U.K. Moves Closer to Brexit as The Sun Backs ‘Leave’ Vote

  • ‘Leave’ campaign ahead in both phone and online polling
  • Biggest-selling newspaper uses front page to support leaving

The Sun Backs 'Leave' as U.K. Nears Brexit Vote

Four polls put the “Leave” campaign ahead of “Remain” as The Sun newspaper came out in favor of Britain quitting the European Union, sending stocks and the pound down.

Brexit Watch: The pound, the polls, and the probability of Brexit, all in one place

Sterling approached a two-month low against the dollar and investors rushed to havens Tuesday after a series of new polls the previous evening put “Leave” ahead with just nine days of campaigning left. The final blow came when The Sun, Britain’s biggest-selling newspaper, backed a so-called Brexit on its front page.

Prime Minister David Cameron’s strategy to keep the U.K. in the 28-nation EU is under increasing pressure in the countdown to the June 23 referendum, as the “Leave” campaign’s focus on reducing immigration appears to resonate more with voters than the government’s multiple warnings of economic recession outside the bloc.

John Curtice, professor of politics at Strathclyde University in Glasgow and one of Britain’s leading experts on opinion polling and elections, put the likelihood of a Brexit at about 33 percent, up from 25 percent three weeks ago.

“This is an issue on which the British public have always demonstrated the potential to vote to leave,” Curtice said in a Bloomberg Television interview Tuesday. Still, Curtice said, the movement in the polls is not large, and often in referendums voters move back to the status quo in the final days of the campaign. “Clearly one of the crucial things between now and June 23 is whether or not the polls do move back towards ‘Remain’ as voters look at the risks of leaving.”

The pound dropped 0.7 percent to $1.4169 as of 11:45 a.m. in London after falling as low as $1.4112. Implied volatility for one-month options on the currency climbed to 29.125 percent, more than three times the level at the end of last year. The Stoxx Europe 600 Index was down 1.2 percent.

The NumberCruncherPolitics estimate of the probability of a Brexit surged to 32.6 percent from 23.7 percent. Its creator, Matt Singh, wrote that “we have ample evidence that the move is real.” Oddschecker’s survey of bookmakers’ implied probabilities rose to 42.5 percent on Tuesday morning from 33.5 percent a day earlier. “The momentum is such that it seems inevitable Brexit will be favorite by the weekend,” said William Hill Plc spokesman Graham Sharpe.

Why the U.K. Is Voting on Whether to Leave the EU: QuickTake

“Outside the EU we can become richer, safer and free at long last to forge our own destiny -- as America, Canada, Australia, New Zealand and many other great democracies already do,” The Sun said. “If we stay, Britain will be engulfed in a few short years by this relentlessly expanding ­German-dominated federal state.”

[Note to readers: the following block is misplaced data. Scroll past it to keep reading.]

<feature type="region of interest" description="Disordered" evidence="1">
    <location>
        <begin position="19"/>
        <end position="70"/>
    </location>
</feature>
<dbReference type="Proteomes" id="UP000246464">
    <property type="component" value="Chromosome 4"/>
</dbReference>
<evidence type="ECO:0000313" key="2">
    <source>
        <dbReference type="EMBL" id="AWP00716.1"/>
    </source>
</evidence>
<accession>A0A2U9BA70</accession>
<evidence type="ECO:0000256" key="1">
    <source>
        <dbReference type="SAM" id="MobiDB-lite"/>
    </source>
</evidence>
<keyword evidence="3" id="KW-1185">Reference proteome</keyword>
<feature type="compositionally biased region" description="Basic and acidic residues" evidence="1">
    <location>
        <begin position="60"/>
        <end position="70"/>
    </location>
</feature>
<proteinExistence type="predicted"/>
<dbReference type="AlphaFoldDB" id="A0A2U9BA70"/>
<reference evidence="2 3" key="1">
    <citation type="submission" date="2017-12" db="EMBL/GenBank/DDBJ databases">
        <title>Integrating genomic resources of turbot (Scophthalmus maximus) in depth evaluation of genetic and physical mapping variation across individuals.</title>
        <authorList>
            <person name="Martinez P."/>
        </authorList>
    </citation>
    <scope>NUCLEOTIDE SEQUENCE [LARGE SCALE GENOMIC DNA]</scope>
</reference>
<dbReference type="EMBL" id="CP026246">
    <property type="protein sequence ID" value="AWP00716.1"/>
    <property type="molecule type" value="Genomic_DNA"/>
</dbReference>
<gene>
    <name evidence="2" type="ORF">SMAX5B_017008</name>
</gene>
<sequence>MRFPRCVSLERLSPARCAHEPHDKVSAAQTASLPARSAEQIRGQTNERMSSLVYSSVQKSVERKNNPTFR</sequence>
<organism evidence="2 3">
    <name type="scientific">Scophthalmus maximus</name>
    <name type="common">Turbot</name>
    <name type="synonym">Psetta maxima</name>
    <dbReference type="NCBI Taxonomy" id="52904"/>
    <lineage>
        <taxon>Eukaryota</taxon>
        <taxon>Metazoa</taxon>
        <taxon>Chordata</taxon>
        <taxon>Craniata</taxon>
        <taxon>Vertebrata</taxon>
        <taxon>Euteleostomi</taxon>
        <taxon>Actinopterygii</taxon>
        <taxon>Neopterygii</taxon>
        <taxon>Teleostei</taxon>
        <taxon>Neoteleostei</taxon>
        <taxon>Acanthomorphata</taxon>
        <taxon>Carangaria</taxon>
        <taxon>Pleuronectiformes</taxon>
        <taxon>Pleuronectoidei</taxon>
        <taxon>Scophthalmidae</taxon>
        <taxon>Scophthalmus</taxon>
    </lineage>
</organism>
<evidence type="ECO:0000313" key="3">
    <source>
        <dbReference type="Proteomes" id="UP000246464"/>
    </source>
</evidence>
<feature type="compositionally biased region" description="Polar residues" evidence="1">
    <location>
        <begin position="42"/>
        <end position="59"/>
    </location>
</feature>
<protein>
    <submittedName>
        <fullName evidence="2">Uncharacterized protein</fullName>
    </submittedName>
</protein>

Cameron has turned to the opposition Labour Party to help shore up the “Remain” vote. On Monday, his predecessor as prime minister, Gordon Brown, made an impassioned plea to Labour voters not to turn their backs on the EU. On Tuesday, the party’s current leader, Jeremy Corbyn, will have his turn.

“Today I am issuing a call to the whole Labour movement to persuade people to back ‘Remain’ to protect jobs and rights at work,” Corbyn will say at an event in London, according to his office. “We have just nine days to go to convince Labour supporters to vote ‘Remain.”

The Vote Leave campaign aimed for economic reassurance, promising that spending on all the things the EU currently funds such as university research and farm subsidies, as well as cutting tax on fuel and increasing spending on the National Health Service. “We’re going to take back control of the money we send to the EU,” Employment Minister Priti Patel told the BBC. “The government of the day will have options and choices as to how to spend that money.”

For the Labour “Remain” campaign, former Home Secretary Alan Johnson described this as “fantasy economics.” “That money won’t exist,” he told the BBC. “It only takes a 0.6 percent movement in our wealth to eradicate the 8 billion pounds ($11.3 billion) that is sent to Europe.”

Polling companies were burned by their failure to predict last year’s U.K. general election result, and a yearlong inquiry into their problems found the issues would be hard to fix. But even if the absolute numbers are wrong, the direction of travel is clear.

Dutch Prime Minister Mark Rutte, who said he exchanges regular text messages with Cameron, expressed the hope that the U.K. will stay in the bloc. “I have seen many predictions, I’ve seen polls that are all counting on the result that they will leave,” Rutte said in an interview in Amsterdam. “It makes absolutely no sense, and therefore I count on the collective wisdom of the Brits, and I’ve so far never been disappointed.”

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